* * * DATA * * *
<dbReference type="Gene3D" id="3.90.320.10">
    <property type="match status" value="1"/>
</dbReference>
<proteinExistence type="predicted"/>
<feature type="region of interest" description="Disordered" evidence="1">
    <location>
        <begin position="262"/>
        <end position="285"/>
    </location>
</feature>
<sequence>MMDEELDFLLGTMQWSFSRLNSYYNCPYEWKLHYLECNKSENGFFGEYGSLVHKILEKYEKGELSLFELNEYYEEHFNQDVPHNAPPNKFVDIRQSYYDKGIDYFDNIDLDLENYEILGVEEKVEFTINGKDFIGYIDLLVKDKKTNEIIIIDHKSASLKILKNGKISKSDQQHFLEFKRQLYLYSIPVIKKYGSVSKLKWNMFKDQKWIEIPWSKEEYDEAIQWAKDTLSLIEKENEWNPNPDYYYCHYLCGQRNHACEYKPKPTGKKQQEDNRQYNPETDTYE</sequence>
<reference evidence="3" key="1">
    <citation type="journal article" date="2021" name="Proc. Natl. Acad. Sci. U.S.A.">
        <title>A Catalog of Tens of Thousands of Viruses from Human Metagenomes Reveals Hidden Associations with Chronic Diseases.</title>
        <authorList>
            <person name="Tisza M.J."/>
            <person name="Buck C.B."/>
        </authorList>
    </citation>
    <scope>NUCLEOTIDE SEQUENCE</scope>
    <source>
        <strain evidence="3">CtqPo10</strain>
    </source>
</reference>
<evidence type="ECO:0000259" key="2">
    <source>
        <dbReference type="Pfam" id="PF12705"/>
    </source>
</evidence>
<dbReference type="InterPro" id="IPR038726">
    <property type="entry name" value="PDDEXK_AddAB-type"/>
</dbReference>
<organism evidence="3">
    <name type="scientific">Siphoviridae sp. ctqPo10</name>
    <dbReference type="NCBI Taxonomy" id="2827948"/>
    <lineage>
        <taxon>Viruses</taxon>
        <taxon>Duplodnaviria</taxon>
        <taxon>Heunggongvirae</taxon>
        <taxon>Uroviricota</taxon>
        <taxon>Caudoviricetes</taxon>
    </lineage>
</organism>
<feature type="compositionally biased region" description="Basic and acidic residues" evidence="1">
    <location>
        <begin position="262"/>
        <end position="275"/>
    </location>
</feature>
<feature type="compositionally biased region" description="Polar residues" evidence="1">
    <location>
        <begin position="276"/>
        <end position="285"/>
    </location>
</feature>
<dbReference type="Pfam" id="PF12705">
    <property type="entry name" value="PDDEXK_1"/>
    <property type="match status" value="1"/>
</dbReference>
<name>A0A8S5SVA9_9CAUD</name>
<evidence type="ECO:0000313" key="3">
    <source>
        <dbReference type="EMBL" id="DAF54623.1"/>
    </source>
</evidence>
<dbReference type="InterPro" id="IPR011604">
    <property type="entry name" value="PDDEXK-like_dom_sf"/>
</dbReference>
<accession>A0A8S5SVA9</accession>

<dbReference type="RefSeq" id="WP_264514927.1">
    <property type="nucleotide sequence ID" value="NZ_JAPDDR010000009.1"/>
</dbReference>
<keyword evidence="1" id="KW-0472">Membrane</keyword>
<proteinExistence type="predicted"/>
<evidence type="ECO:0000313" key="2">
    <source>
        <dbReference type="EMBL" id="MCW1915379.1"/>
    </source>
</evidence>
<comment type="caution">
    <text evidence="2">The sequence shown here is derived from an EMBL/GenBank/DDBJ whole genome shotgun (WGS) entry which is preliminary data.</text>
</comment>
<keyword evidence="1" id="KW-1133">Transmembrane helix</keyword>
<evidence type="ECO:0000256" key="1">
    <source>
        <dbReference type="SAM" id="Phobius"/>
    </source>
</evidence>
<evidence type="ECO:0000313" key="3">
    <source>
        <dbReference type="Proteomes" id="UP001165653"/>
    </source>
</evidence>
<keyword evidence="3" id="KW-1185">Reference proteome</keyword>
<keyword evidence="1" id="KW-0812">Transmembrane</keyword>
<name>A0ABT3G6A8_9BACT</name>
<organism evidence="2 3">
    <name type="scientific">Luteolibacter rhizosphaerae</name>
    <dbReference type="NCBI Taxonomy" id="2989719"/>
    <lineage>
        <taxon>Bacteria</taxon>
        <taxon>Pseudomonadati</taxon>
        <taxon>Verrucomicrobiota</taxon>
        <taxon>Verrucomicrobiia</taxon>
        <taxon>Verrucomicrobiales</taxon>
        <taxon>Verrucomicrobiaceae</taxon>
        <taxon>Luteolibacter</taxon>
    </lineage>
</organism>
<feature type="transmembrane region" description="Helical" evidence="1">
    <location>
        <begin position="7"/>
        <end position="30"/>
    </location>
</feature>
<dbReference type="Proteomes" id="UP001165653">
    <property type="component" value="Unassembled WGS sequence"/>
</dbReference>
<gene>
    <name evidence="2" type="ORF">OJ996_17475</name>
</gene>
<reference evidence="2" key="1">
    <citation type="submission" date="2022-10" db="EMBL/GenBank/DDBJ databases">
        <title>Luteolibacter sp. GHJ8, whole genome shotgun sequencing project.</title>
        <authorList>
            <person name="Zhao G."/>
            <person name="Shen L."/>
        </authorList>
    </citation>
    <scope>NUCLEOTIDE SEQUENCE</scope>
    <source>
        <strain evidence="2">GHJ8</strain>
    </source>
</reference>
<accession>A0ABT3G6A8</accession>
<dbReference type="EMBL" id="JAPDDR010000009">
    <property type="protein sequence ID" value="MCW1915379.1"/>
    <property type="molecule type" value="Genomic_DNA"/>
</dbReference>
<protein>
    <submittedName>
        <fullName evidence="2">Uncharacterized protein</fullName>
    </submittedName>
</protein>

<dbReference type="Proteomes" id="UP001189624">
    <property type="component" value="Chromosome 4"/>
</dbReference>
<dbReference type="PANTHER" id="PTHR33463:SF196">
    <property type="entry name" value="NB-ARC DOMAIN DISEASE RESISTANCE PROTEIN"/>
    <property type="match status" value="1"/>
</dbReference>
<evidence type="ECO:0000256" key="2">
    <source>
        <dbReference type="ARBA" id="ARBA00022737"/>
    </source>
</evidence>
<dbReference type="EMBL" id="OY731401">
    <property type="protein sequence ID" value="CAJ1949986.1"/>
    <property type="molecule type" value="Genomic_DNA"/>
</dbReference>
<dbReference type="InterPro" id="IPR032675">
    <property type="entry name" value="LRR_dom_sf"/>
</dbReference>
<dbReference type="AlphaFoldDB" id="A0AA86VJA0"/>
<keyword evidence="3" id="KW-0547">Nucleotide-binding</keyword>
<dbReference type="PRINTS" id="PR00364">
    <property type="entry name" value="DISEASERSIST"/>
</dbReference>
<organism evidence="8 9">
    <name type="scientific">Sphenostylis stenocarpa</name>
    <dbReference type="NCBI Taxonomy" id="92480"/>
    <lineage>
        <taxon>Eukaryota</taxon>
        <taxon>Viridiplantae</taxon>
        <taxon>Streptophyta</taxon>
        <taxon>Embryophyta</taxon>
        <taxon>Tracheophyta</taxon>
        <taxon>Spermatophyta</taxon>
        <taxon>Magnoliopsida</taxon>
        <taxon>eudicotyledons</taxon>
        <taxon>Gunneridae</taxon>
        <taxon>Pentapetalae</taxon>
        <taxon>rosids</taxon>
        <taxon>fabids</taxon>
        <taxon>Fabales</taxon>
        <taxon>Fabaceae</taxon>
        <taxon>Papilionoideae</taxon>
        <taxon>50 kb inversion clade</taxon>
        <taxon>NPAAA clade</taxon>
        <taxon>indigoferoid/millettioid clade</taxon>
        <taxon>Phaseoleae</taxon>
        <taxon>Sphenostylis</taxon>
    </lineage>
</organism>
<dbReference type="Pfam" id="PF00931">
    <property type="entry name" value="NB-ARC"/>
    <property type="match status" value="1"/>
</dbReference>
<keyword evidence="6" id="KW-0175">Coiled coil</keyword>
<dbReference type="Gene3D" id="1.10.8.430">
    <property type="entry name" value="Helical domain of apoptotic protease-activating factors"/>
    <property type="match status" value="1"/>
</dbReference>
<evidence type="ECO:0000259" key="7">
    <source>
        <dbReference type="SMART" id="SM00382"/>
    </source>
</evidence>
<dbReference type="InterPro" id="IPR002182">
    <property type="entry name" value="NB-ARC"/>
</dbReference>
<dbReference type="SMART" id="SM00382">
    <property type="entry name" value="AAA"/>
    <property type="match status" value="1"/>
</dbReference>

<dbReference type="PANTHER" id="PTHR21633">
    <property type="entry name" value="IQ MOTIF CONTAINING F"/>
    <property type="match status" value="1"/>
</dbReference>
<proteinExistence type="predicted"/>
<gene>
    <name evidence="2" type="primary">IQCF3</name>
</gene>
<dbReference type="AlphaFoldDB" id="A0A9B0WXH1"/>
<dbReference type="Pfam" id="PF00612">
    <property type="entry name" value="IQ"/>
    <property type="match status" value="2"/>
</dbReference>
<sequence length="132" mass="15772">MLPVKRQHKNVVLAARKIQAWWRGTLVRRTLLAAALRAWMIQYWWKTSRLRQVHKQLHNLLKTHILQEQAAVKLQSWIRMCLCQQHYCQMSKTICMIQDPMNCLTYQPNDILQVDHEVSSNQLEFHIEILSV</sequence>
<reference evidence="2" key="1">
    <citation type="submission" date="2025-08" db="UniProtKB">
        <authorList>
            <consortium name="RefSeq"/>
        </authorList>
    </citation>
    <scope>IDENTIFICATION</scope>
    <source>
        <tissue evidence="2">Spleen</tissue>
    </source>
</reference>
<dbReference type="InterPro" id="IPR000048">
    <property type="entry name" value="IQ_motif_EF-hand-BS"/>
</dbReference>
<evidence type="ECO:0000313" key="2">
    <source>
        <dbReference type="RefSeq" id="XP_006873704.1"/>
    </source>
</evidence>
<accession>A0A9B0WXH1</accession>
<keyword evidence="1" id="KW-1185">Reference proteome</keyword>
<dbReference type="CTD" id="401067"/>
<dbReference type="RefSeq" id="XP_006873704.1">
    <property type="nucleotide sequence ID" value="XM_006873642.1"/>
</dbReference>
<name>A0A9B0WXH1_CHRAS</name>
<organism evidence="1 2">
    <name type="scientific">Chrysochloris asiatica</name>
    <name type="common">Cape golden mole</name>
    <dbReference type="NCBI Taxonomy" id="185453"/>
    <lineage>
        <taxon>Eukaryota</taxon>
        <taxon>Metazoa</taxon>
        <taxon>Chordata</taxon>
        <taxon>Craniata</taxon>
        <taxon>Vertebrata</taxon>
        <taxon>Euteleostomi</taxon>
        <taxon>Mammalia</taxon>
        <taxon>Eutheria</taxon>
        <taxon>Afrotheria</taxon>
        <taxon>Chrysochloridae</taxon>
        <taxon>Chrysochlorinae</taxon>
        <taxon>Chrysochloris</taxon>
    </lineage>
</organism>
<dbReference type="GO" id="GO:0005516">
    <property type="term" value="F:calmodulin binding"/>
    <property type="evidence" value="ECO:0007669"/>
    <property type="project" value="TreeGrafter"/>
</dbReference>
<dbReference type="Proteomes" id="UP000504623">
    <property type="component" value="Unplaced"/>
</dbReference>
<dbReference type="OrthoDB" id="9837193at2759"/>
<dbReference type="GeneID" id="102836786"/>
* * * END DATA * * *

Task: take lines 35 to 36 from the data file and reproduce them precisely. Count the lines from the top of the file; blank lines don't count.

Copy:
    <dbReference type="NCBI Taxonomy" id="2827948"/>
    <lineage>